Several Member States are also facing emerging skill shortages, across a range of sectors, occupations, and skill-levels, which threaten to impede the Union's ability to maximise growth and job creation. Providing the skills required by the knowledge economy and society is essential to help fill the skills gaps. Greater European efforts on research and technological development require an increase in the number and mobility of researchers. The objectives of education and training must be redefined to equip individuals with the basic skills and qualifications needed on the labour market. Furthermore, given the pace of technological change, individuals must have universal and continuing access to lifelong learning to upgrade their skills or embrace a new career. Mobility of EU nationals in this new context is tending to take four main forms: temporary migration (often linked to specific job contracts); mobility within multi-national enterprises (possibly involving a career-long peripatetic lifestyle, but also possibly short term regular moves); mobility between industry and academia; and cross-border commuting of various kinds.

  The most fast-emerging new European labour markets are found in high-tech and growth industries and services, and among multi-national companies. The workers concerned tend to be younger and more highly skilled. However, as Europe's population grows older, the number of young educated people, many of whom possess up-to-date skills, diminishes. Therefore, skills shortages will increase unless policy responses are developed to ensure that all young people are equipped with the qualifications and skills needed on the labour market and that adults are given the possibility of updating them.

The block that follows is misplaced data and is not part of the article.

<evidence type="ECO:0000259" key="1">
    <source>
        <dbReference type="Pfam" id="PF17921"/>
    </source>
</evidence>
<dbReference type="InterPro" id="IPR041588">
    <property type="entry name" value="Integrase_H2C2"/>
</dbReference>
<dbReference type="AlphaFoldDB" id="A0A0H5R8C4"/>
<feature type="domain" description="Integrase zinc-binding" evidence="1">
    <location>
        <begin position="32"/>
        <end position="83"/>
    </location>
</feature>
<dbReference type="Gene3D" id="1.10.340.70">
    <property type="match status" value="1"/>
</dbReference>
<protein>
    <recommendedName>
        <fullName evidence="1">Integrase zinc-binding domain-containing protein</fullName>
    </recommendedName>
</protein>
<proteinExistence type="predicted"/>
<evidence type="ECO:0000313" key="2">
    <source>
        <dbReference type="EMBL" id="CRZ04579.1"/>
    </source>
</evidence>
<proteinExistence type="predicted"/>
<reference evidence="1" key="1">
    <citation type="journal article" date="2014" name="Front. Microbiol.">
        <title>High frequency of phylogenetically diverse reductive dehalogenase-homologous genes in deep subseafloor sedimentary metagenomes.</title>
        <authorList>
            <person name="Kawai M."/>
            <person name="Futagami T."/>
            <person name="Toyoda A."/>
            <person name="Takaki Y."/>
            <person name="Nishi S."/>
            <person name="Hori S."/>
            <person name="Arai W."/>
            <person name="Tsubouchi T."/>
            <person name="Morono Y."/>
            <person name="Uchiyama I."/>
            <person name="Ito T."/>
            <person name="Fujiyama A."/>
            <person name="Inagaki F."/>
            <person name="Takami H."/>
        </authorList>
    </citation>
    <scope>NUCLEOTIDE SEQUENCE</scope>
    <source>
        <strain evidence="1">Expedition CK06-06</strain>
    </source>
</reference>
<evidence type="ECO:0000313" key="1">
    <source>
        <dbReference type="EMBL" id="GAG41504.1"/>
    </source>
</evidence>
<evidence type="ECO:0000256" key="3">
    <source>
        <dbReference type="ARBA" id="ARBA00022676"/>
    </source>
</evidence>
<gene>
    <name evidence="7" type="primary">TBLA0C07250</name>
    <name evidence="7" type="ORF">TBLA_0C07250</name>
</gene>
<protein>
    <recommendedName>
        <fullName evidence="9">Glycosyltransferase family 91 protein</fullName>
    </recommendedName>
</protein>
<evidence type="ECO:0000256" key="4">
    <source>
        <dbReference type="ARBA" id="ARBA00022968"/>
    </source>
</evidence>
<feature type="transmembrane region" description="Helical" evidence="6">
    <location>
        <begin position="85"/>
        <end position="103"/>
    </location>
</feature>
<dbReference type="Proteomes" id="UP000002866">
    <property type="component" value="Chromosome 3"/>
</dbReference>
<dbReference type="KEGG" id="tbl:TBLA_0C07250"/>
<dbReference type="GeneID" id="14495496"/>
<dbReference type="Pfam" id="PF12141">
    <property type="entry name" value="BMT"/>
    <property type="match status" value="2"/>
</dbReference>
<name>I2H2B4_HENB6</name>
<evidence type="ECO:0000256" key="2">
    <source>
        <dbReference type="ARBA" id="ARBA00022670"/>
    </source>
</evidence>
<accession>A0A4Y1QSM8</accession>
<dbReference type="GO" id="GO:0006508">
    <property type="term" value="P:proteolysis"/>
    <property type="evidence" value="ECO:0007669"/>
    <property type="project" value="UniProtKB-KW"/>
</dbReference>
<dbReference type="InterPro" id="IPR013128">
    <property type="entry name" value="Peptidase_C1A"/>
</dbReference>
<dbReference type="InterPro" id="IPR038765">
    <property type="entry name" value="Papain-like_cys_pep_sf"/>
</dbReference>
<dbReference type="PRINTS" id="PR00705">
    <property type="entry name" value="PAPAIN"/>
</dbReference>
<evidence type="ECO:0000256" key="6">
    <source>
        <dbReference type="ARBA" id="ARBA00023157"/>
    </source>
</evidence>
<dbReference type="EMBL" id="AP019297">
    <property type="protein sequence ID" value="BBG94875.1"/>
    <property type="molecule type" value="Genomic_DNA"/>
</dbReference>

Policies must also ensure that the European labour markets are attractive and efficient. During the 1990s there was an increase in the number of highly-qualified scientists and engineers of EU origin employed in the US, which reached 83,000 in 1997. The outflow of highly skilled people mostly affects middle-career staff (35 per cent in the 35 to 44 age range). So, the drivers and characteristics of both occupational and geographical mobility are changing. 20 to 30 years ago, the structural shifts in the EU economy were from agriculture to industry, and from rural to industrial and urban locations. The new poles of attraction are now more often cities. And many of the key employment opportunities—which act as an incentive for migration—are in services (at medium and at high skill level) or high skill manufacturing occupations and research and technological development.

  The changing location and skill requirements, and the changing competitiveness of industry and services are also influenced by changes in the nature of production processes and markets, with mass-production co-existing with highly specialised, high value-added, products and services.